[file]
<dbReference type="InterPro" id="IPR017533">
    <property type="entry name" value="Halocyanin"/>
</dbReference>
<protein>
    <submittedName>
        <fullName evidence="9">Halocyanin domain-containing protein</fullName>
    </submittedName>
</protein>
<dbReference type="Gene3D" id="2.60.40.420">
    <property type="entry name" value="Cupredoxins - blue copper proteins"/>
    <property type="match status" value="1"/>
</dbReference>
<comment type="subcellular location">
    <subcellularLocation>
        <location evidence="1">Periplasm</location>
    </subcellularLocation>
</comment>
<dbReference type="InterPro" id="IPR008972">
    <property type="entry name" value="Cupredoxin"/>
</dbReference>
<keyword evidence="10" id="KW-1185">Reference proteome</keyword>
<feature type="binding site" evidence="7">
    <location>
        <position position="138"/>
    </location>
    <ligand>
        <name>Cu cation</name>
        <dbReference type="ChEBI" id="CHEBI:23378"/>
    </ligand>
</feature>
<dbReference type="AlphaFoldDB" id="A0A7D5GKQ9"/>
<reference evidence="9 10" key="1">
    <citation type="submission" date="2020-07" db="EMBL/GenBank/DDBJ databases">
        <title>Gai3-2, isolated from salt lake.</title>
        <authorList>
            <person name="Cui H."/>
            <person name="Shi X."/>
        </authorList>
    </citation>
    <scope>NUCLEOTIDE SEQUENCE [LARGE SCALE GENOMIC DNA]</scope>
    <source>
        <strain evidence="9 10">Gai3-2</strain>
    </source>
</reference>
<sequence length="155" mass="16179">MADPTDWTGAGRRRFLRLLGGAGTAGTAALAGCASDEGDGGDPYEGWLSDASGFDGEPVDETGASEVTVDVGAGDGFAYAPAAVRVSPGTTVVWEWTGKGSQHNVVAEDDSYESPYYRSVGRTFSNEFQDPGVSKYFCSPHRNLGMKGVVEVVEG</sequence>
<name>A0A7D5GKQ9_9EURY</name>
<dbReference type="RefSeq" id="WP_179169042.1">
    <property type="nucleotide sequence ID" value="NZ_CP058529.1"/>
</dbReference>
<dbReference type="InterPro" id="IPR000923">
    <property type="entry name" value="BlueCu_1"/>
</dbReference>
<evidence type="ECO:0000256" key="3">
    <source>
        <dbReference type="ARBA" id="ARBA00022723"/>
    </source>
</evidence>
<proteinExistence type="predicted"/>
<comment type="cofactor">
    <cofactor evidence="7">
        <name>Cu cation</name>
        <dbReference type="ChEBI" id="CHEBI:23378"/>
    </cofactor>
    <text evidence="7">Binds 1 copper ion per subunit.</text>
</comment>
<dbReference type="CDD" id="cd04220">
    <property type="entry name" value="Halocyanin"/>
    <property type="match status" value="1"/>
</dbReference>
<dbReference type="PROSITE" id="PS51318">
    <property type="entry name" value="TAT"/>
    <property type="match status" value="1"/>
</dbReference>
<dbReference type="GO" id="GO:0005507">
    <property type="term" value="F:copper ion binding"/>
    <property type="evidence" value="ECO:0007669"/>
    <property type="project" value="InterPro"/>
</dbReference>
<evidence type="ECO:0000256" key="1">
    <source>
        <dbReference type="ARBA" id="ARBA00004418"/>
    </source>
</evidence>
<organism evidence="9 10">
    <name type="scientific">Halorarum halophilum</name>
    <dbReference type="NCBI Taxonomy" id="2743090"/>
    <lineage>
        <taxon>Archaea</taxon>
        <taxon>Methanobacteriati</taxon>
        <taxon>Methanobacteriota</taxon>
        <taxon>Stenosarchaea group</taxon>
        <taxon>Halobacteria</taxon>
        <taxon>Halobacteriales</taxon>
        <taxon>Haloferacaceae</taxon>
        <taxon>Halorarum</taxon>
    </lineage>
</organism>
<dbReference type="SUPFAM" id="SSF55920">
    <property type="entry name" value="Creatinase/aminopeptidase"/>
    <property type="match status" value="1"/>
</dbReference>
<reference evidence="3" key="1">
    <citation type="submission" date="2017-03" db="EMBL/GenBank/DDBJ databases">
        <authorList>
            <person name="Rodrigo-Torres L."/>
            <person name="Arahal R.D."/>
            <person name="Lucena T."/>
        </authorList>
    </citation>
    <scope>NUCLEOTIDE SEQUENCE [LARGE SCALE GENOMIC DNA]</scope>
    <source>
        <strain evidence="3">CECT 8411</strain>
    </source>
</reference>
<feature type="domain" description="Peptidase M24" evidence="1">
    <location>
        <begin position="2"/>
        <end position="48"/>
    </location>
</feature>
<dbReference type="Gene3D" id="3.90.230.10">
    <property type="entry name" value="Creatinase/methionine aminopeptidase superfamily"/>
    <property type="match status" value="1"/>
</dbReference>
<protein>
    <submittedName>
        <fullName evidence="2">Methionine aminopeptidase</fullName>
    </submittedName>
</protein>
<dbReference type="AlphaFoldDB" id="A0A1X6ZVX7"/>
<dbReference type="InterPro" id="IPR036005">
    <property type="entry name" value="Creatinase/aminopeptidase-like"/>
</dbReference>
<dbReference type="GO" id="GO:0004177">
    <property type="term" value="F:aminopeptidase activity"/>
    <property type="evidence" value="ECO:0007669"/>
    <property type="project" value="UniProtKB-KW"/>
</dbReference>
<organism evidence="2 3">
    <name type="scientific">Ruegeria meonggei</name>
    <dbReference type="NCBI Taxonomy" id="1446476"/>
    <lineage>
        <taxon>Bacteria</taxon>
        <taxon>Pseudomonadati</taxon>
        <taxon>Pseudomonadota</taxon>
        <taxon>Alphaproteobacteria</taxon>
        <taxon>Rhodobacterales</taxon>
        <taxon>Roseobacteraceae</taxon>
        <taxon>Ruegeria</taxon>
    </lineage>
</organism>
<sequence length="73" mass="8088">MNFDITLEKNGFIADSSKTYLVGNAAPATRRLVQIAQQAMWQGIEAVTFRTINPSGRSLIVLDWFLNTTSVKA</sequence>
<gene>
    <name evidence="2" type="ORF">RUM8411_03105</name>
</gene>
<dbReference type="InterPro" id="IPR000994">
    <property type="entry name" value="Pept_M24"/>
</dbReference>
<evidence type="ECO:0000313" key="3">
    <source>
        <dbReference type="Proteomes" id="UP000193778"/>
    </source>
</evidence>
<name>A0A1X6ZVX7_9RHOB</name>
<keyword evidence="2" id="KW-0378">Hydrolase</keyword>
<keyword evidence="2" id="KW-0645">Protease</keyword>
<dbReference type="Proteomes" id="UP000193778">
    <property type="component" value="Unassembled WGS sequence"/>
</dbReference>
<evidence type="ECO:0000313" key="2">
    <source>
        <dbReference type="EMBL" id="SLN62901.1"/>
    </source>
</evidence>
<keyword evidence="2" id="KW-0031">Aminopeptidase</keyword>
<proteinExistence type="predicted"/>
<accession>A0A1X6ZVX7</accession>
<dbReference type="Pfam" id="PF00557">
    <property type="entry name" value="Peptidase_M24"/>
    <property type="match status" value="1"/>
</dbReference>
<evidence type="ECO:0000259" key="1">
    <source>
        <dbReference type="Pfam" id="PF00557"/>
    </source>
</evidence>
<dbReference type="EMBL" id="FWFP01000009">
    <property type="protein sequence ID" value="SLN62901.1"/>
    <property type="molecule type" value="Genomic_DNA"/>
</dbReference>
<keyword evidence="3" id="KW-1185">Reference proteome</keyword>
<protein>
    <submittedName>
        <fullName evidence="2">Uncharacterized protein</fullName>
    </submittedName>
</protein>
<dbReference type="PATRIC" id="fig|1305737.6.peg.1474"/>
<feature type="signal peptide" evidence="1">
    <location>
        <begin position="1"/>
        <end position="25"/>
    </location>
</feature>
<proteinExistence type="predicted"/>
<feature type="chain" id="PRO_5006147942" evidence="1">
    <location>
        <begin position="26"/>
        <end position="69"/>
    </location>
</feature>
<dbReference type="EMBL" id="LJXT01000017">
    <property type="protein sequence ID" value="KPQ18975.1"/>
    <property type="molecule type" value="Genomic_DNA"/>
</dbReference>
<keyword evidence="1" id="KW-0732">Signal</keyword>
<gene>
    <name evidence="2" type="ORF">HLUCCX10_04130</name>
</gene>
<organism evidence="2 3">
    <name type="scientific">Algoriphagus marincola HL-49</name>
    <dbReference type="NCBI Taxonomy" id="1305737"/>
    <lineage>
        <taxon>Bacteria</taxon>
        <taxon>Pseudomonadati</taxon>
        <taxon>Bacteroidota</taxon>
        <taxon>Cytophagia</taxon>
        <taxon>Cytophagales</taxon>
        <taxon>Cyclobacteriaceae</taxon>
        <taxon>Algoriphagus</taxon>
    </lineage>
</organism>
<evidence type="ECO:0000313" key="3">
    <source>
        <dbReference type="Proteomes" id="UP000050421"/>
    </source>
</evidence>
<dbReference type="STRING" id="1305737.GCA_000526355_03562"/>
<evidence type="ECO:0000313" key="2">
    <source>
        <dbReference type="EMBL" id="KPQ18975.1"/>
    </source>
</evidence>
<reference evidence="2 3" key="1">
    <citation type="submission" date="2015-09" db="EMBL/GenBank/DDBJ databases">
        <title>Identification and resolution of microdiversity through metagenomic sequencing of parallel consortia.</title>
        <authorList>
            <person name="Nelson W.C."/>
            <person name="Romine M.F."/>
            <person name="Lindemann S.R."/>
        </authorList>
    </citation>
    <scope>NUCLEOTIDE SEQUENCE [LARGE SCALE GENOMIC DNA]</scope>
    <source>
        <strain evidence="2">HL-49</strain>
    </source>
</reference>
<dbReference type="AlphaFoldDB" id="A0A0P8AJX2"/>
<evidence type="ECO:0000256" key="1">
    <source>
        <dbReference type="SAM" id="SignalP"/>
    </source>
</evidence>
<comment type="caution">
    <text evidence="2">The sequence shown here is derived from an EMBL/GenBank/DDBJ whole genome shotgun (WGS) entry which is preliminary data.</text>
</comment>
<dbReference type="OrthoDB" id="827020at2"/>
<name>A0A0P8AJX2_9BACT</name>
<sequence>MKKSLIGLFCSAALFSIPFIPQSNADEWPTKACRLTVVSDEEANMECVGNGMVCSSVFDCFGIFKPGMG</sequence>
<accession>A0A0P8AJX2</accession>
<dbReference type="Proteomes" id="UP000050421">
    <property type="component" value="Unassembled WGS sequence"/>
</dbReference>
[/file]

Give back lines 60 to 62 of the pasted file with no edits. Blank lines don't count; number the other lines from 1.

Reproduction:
    <cofactor evidence="7">
        <name>Cu cation</name>
        <dbReference type="ChEBI" id="CHEBI:23378"/>